On Saturday the United States of America buried a true American hero — Senator John McCain. Senator McCain was many things: a legendary American fighter pilot; an incredibly brave prisoner of war who refused to accept early release offered him because his father was the Commander of the US Pacific Fleet — even though he was repeatedly tortured; a man of great moral courage who stood up for the persecuted and the powerless; and perhaps the most influential US senator of my lifetime.
Yes, he was all these things, but much more.
He was a wonderful father, as we heard from his daughter, Meagan, at the National Cathedral.
He was a devoted and loving husband of 38 years to his wife, Cindy. And he was a great mentor and friend to many, including myself.
John McCain taught me many things, mostly by showing and sometimes by telling. He taught me that “Character is Destiny”. He taught me the importance of living a life of honour.
He showed me again the importance of family and friendship. And he taught me the power of laughter, of not taking oneself too seriously, and the glory of serving a cause greater than oneself.
Since I didn’t have a real father growing up, John’s example of courage, service and kindness influenced me deeply. I will never forget our times together: for example, when he was my guest at the National Prayer Breakfast in Washington. He was probably the most famous person in the entire ballroom of 2,500 people, so people kept asking him for selfies.
Mostly these were not famous or powerful people; they were people John would never see again. But he did every picture.
He was one of the most powerful political leaders in the world. He could have just ignored them or asked security to shoo them away. But he did just the opposite.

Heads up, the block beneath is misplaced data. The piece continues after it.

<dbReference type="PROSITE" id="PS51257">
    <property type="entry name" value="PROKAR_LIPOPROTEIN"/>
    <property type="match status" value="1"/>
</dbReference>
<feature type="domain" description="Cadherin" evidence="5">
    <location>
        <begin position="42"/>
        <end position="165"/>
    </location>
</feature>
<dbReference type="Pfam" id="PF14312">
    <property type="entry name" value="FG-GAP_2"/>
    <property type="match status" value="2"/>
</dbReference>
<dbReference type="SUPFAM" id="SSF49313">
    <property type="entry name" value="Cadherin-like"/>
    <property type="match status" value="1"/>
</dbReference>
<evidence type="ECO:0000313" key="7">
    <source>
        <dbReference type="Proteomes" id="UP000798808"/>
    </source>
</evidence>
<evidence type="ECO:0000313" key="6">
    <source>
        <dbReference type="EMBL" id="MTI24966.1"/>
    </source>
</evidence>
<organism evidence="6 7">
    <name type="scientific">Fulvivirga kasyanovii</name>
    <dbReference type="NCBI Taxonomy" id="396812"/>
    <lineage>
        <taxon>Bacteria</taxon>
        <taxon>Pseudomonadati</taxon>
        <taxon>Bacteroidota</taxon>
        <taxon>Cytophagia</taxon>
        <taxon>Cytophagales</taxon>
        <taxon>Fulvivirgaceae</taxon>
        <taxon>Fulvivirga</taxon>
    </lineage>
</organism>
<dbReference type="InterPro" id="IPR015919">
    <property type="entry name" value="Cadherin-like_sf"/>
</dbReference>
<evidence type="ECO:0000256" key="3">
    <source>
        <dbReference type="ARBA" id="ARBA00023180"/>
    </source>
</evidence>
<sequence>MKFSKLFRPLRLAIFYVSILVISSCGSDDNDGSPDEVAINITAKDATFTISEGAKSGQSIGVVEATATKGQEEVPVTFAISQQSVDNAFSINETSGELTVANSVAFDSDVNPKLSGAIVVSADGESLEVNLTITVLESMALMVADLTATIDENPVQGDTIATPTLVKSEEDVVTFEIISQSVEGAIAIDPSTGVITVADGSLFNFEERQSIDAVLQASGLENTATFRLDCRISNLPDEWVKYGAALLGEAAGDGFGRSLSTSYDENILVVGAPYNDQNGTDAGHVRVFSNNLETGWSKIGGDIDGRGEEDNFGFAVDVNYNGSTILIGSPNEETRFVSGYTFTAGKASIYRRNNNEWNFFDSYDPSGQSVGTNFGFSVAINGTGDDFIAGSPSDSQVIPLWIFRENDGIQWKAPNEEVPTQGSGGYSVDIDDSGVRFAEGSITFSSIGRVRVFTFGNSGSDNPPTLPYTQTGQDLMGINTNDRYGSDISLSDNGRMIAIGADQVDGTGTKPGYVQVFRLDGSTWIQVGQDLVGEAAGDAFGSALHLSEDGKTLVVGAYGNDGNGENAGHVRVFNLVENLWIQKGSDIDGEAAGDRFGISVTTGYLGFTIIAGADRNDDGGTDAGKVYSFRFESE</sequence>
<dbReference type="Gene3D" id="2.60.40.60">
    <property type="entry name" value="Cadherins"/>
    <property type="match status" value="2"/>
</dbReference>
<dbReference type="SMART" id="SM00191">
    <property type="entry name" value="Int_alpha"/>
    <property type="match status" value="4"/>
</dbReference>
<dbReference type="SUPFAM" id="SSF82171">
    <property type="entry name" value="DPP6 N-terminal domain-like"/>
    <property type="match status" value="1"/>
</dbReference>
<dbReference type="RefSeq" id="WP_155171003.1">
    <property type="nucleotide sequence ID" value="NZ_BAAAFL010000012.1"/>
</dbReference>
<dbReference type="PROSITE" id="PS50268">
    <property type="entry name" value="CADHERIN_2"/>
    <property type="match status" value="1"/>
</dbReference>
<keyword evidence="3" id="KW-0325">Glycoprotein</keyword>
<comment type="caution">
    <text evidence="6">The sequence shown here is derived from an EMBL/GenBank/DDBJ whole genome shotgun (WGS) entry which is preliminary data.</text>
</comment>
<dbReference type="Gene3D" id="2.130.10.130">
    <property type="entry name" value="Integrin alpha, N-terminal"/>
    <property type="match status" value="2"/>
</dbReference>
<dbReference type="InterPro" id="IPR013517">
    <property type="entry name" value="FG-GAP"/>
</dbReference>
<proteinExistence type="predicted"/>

He smiled and joked, and made each person feel special. He was a blessing to everyone.
He and his wonderful wife visited us in Bermuda when I was serving as the Consul-General — to help us to promote a joint US/Bermuda/UK initiative. He was endlessly asking questions, wanting to learn everything possible about your beautiful island and its 400 years of history.
Despite a crowded schedule, rather than napping or retiring early, John was always up for one more adventure.
Whether boating around the Island, meeting Bermudian leaders or eating at Harbourfront, he loved the whole visit.
He realised that life is short and that we need to make the most of every single day we are given.
I learnt so much from John McCain, and I was deeply honoured to be with presidents and prime ministers to see him off on Saturday at the National Cathedral. The resonance of his passing, and how strongly our nation has responded to it, tells me that we long for leaders such as John McCain — leaders who put their country’s interests before their own.
I didn’t always agree with Senator McCain, but I know he always did what he believed to be in the best interests of the American people.
That is servant leadership; the most powerful type of leadership in the world.
Goodbye, Senator. Thank you for your service to your family, your friends, our nation and our world.
Thank you for a life of honour, for your love for what is good and right in this world, and for sticking up for the little guy ... always. And thank you for being like a father to me, the father I never had. You will never be forgotten. Never.
• Gregory W. Slayton is the former US Consul-General to Bermuda under George W. Bush and Barack Obama. He now lives in Dallas with his family. He is the managing director of Slayton Capital and serves on the board of Clarien Bank. He is also a part-time Ivy League & Peking University professor and the chairman of the Fellowship of Fathers Foundation. He is also the author of three global bestsellers, including Be a Better Dad Today